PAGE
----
For years, patients with a family history of developing cancer have been relying on genetic testing methods in order to assess their risk and their family’s risk of contracting the disease. However, with this testing, there are several myths surrounding the BRCA gene, which produces tumor suppressing proteins, and who should get tested.


BRCA1 and BRCA2 help repair damaged DNA, which in turn helps ensure the strength and stability of the cell’s genetic material. If either of these genes are mutated, the proteins within the gene either don’t function property or are not made at all.

According to the National Cancer Institute, specific inherited mutations in BRCA1 and BRCA2 increase the risk of female breast and ovarian cancer, and have also been associated with increased risks with several other types of cancers.

Together, mutations in BRCA1 and BRCA2 make up about 20 t0 25 percent of hereditary breast cancer and about 5 to 10 percent of all breast cancers.

Heather Sulzbach, an oncology Nurse Practitioner at NYU Arena Oncology, says the most common BRCA myth is people think they only have to get tested for the gene mutation if their family has a history of cancer.

“The fact is family history, age, and diagnosis are poor predictors of whether or not you have this BRCA mutation in ovarian cancer. We’d actually miss many pieces of this BRCA mutation if we based it just on age and family history,” said Sulzbach. “Forty-seven percent, so that’s almost half, of BRCA positive ovarian cancer patients have no significant history of ovarian or breast cancer. So basically anyone with a history of ovarian cancer, regardless of the age should be tested for this mutation.”

Sulzbach says BRCA1 or BRCA2 can be inherited from a person’s mother or father, and each child of a parent who is a carrier has a 50 percent chance of inheriting the mutation.

While about 12 percent of women in the general population will develop breast cancer at some point in their lives, the most recent estimates claim 55 to 65 percent of women who inherit a mutation in either BRCA gene will develop breast cancer by age 70.

By contrast, about 1.3 percent of women in the general population will develop ovarian cancer, while 39 percent of woman with a BRCA1 mutation and 11 to 17 percent of women with a BRCA2 mutation will develop ovarian cancer by the age of 70.

Mutations in either BRCA gene increases the risk of several other types of cancers in both men and women. Women with a BCRA1 mutation may be at greater risk of getting fallopian tube cancer and peritoneal cancer.

Men with BRCA2 mutations have an increased risk of developing breast cancer, and run a higher risk of getting prostate cancer if they have harmful mutations in either BRCA1 or BRCA2.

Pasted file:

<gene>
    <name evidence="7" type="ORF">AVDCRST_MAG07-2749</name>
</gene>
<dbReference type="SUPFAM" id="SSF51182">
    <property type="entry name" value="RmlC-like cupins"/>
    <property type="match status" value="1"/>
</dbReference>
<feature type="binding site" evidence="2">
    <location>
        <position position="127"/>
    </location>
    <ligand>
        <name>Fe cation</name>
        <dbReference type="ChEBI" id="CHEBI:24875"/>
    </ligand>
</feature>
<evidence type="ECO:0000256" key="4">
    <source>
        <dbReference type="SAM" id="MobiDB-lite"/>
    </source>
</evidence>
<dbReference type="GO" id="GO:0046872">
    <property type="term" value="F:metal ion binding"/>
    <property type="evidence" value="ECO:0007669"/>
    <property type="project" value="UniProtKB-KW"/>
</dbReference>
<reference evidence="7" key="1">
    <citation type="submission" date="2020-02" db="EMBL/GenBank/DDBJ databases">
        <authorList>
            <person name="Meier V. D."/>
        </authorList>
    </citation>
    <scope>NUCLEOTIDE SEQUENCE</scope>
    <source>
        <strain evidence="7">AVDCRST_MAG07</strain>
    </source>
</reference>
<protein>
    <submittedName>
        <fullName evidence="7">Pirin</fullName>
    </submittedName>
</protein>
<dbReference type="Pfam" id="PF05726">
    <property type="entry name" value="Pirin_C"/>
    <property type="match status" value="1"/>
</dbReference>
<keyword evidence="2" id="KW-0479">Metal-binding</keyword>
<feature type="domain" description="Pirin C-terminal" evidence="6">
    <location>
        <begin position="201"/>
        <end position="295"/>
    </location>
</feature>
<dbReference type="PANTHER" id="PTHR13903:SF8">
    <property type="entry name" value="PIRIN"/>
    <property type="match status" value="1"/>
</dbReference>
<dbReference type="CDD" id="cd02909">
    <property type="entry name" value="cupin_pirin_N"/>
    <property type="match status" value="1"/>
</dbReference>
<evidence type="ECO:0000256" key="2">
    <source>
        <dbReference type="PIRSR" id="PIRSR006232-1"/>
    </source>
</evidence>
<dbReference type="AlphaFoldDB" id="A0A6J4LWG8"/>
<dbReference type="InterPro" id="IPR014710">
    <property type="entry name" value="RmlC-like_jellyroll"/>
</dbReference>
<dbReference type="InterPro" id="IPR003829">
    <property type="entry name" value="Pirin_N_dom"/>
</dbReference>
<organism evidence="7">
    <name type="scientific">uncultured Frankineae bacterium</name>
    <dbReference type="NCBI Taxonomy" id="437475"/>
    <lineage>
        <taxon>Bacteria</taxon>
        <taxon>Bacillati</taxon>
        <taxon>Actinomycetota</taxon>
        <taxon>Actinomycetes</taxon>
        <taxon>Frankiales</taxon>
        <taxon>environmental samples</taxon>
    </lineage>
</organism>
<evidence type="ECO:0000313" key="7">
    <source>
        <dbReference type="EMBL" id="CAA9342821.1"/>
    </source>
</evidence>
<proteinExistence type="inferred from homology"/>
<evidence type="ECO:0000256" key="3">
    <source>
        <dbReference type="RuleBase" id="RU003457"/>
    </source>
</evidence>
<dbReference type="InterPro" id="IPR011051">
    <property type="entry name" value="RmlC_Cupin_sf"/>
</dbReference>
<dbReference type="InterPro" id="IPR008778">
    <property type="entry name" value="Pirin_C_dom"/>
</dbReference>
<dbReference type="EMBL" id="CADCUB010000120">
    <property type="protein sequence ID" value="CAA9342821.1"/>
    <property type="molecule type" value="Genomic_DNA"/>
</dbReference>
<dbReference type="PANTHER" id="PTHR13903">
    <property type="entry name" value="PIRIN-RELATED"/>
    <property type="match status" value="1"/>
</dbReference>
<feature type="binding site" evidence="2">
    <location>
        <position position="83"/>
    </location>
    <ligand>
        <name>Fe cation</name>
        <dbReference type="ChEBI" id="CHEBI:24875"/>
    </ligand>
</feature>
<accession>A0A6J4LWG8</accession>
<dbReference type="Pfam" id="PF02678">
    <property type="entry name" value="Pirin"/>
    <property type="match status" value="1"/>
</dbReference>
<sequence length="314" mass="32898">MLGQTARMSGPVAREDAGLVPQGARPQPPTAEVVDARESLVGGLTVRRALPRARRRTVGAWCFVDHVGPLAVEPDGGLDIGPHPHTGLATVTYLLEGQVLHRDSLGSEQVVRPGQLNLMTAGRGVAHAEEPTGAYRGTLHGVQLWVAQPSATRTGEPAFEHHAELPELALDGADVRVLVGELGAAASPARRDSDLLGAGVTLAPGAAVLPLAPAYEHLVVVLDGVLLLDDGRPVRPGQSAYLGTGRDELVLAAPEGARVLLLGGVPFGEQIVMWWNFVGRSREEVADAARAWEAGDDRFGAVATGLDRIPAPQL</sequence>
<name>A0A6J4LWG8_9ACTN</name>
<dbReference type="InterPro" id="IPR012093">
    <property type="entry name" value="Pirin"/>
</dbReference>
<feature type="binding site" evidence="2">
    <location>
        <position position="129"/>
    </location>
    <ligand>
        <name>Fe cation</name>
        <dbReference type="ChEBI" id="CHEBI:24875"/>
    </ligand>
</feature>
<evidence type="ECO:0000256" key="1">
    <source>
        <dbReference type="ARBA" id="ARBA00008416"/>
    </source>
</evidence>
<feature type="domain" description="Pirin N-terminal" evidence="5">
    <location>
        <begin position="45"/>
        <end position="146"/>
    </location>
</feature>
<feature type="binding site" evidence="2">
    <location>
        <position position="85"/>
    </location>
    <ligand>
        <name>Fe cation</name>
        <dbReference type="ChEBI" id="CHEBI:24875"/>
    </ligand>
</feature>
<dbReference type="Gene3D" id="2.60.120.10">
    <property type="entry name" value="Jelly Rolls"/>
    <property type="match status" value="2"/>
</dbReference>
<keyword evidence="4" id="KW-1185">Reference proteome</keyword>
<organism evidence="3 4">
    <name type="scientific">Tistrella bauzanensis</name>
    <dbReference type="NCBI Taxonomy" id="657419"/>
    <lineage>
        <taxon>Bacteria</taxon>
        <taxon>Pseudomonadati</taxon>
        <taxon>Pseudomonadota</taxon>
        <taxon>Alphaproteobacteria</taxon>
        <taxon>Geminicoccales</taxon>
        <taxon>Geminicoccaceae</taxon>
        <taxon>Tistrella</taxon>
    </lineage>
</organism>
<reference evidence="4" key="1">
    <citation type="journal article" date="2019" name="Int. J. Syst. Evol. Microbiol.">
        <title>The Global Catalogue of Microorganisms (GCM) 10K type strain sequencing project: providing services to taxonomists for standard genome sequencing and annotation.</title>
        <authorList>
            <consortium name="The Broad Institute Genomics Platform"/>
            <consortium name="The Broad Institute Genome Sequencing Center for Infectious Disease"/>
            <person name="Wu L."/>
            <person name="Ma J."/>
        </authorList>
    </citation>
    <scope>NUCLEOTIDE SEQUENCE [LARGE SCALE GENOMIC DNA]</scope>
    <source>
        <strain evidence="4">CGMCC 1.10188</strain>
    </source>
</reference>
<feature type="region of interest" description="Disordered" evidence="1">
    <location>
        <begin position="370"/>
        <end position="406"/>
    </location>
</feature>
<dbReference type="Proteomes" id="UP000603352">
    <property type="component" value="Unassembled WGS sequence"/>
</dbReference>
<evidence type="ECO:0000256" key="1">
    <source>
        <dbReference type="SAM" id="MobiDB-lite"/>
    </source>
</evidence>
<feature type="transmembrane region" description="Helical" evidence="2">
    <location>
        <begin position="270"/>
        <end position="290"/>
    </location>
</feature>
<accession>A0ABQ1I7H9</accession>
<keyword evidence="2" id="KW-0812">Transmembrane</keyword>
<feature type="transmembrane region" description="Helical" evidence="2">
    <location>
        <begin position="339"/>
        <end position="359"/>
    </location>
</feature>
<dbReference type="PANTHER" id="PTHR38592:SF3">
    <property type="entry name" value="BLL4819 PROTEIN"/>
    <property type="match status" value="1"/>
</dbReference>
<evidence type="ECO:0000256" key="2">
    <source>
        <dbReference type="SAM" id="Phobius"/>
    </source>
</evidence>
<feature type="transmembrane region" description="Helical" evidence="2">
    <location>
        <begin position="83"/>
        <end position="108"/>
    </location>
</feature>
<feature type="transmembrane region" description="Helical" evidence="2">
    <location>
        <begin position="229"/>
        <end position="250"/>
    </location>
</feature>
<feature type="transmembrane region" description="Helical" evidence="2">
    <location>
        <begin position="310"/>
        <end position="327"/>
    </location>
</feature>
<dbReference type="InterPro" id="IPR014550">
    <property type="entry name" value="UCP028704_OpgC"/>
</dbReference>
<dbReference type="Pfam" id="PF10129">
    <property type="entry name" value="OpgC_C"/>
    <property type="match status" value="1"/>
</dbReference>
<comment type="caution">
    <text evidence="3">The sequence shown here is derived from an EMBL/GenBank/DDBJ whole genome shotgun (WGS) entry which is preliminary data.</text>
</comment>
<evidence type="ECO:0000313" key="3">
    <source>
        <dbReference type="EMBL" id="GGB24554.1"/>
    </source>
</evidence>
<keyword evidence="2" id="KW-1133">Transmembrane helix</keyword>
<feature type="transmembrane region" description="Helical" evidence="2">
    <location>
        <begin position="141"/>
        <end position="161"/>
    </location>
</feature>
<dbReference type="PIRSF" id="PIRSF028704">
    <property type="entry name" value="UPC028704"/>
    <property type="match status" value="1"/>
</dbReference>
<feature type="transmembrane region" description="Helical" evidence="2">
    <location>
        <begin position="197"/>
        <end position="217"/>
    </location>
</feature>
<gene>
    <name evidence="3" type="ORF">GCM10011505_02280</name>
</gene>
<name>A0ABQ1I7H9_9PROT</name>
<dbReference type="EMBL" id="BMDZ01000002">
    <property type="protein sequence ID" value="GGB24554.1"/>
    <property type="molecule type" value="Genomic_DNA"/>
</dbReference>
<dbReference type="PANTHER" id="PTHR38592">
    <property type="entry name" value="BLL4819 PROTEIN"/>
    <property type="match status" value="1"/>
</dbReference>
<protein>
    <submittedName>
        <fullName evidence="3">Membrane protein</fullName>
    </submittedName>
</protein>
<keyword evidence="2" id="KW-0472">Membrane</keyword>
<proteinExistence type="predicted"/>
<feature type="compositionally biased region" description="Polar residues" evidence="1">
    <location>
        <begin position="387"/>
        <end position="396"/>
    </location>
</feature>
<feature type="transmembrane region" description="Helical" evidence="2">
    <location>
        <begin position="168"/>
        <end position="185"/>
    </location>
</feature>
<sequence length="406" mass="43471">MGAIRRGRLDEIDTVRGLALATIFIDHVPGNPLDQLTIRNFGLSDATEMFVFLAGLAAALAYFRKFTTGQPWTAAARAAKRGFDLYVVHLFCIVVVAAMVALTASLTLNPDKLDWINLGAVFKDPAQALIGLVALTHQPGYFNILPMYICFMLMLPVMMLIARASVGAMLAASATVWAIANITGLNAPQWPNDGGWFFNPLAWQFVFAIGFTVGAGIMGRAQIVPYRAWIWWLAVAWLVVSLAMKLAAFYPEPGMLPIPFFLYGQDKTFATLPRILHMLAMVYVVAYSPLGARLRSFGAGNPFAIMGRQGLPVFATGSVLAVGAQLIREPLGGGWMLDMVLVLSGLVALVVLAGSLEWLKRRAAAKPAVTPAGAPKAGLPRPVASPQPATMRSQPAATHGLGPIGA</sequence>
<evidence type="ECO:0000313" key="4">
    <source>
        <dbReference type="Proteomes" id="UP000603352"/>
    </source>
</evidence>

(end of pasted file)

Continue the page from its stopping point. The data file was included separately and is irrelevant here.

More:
Men and women with mutations in either gene are at an increased risk of developing pancreatic cancer.

Even certain racial and ethnic populations are at a greater risk of inheriting BRCA gene mutations. People of Ashkanazi Jewish decent, Norwegian, Dutch, and Icelandic people are more likely to inherit the mutated genes.

The prevalence of gene mutations may vary among different racial and ethnic groups in the United States, such as African Americans, Hispanics, Asian Americans, and non-hispanic whites.

However, if genetic testing reveals a positive result for BRCA1 or BRCA2 mutations, Sulzbach says there are numerous options to consider when managing cancer risk. She used actress Angelina Jolie as an example. Jolie lost her mother to ovarian cancer, and tested positive for BRCA1 gene mutation. In 2013, she had a double mastectomy to minimize her risk of developing breast cancer. Two years later, she underwent an operation to remove her ovaries after an ovarian cancer scare.

“[Jolie] shared with us what her choices were. She brought a lot of dialogue, she increased a lot of awareness and she did have risk reducing surgeries,” Sulzbach said. “But that doesn’t mean we are leaping to surgeries or anything radical. It just means we can increase surveillance.”

Sulzbach went on to say ovarian cancer is much more difficult to diagnose and detect because symptoms are so vague. Despite the options and choices you may have to face, Sulzbach says it is always important to consult with your physician and know your body to manage your cancer risk.

“The options can be medical, they can be surgical,” said Sulzbach. “But know your body, have a good relationship with your physician and really speak to them about getting tested, and know [about] BRCA mutations.”